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Possible Topic for History EE?

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I'm having trouble formulating a question for my History EE on Vietnam war, the refugees in particular since both my parents were refugees. I want to do something about the their lives as they escaped to many different counties but im having trouble thinking of how would i make it into an ARGUMENT. Like to what extent did Vietnamese refugees affect the society in the USA or something. or maybe how did their lives change as they moved away from vietnam, did they keep their culture, or did they change.

Edited by Jonathan Dang

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Keep in mind that it has to be specific and you should able to write 4000 words on the topic. You could make your first question specific by detailing to a specific aspect of society as a certain profession or industry.  I wouldn't consider the second question to exact fall under  history.

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Hey there!

You're off to a good start - you have identified a topic that you're interested in. Now, there are a few things that you really need to think about. There's the things Rosalina mentioned, such as being specific. I agree with her that your second question does not seem very historical. If you think it is, then please elaborate on that point.  

The other thing you should try to have a think about is the puzzle. What kind of problem are you trying to solve with this essay, what's the puzzle that requires an answer? Without a puzzle, then you will not be able to form a good research question nor will you be able to form a persuasive argument. 

Now, I don't have the widest knowledge of the Vietnam War and migration from Vietnam, so I'll use my own EE as a way to illustrate this. I really wanted to write on Korean history when I started out. I figured that the Korean War was a good starting point. Now, The Korean War itself is the topic, not the puzzle. Now's the time for more in-depth research - where is the contention (what do people disagree about - whether other people among themselves or between you and those other people) with regards to the Korean War? I could have made the causes of the Korean War into my puzzle, but that would of course be way too vague, and also way too well-researched already. With the opening of the Soviet archives, we now have a wealth of knowledge of what exactly took place prior to 25 June 1950 (though, of course, we are patiently waiting for the North Korean and Chinese archives to open up  :) ). Now, during my research, I found four very interesting telegrams between Stalin and Mao immediately preceding the Chinese intervention in the Korean War - and I found no academic or journalistic literature on these telegrams (though a book published after I had started my own research did discuss these telegrams to a certain extent). Since there was little research done on these telegrams that I knew of, and because they to me appeared quite significant, I created my puzzle on these telegrams: What was the significance of these telegrams? Within this question was also a discussion of Sino-Soviet relations and geopolitical interests in the North Korean peninsula, two rather academic discussions with a significant contention within the academic world.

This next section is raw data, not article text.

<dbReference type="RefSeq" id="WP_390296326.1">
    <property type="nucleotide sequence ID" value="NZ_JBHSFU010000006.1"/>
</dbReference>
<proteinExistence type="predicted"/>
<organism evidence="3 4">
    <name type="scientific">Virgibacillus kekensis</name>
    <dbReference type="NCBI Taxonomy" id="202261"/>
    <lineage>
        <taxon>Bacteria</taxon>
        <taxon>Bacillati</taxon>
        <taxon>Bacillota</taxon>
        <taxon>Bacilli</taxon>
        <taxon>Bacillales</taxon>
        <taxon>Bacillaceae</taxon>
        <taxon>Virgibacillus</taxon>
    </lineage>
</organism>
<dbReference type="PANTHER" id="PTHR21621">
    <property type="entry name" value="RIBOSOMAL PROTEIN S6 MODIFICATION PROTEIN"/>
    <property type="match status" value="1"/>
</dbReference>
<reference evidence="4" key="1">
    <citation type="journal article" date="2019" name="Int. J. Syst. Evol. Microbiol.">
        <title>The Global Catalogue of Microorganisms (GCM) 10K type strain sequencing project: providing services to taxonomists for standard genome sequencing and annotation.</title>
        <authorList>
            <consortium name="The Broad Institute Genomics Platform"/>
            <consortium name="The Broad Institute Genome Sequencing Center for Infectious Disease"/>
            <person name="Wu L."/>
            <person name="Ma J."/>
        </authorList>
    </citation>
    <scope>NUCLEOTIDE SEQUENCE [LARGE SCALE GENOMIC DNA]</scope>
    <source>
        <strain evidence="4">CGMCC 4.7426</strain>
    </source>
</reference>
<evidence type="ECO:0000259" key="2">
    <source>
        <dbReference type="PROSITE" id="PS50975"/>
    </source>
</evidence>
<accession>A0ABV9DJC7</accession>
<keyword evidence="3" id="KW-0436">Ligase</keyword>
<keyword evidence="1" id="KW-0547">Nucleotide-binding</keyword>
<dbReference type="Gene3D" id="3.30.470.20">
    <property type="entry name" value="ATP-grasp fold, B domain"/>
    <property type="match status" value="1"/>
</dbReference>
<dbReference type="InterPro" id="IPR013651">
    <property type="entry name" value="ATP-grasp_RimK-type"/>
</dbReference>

Now, I am not saying that you have to be as original nor look into things as deeply as I did (though it's worth the attempt if you're aiming for higher grades - I was awarded a rather good mark, as you can see in my signature, and I also came in second place in a national research contest with that essay). What I am trying to tell you is that:

  1. Research is an absolute essential for finding good puzzles
  2. You need a good puzzle to write a good essay

If we are ignoring all other factors for a second (world limit, scope, vagueness), for your first question, 'to what extent did Vietnamese refugees affect the society in the USA', what do you think the puzzle would be? Stop reading and have a think for a minute. 


To me, the question seems to assume that there is an academic debate on the topic - that some people argue it had a big effect, and others who argue it did not have an effect at all. Is that the case? If not, then you have two options, as I see it: Reconsider immediately, you need some form of contention to write an extended essay. Without it, you'll run out of relevant things to say in a few hundred words. Or, in the case that you disagree with the existing narrative, present the arguments that you disagree with, and then use counterarguments to prove them wrong. This is somewhat difficult, and requires you to have a deep understanding of the topic and also find really good counterarguments. The puzzle here would be the fact that the majority are mistaken. 

If there is a contention of some form, then we're off to a better start. That means that we can take the puzzle directly from your research question.Put differently, your research question is already a puzzle. 

Now, the question is if the puzzle is of a good quality. This is the place where everything Rosalina spoke about come into play. Is the puzzle focused enough? Is the puzzle worded correctly? Do you focus on the right things? Do you have the sources to write 4000 words? Is there some form of contention? Is the scope appropriate? Is it a puzzle suitable for a historical investigation? etc. etc. 


Now, this has become rather long already, so let me conclude with this:

You have already a rather suitable topic (Vietnam War, migrants), but you need to work on defining two things: (1) The contention/debate that will be covered by your essay, and (2) the puzzle on which your essay is based on. The way you are able to define either is through more research. 


Good luck! 

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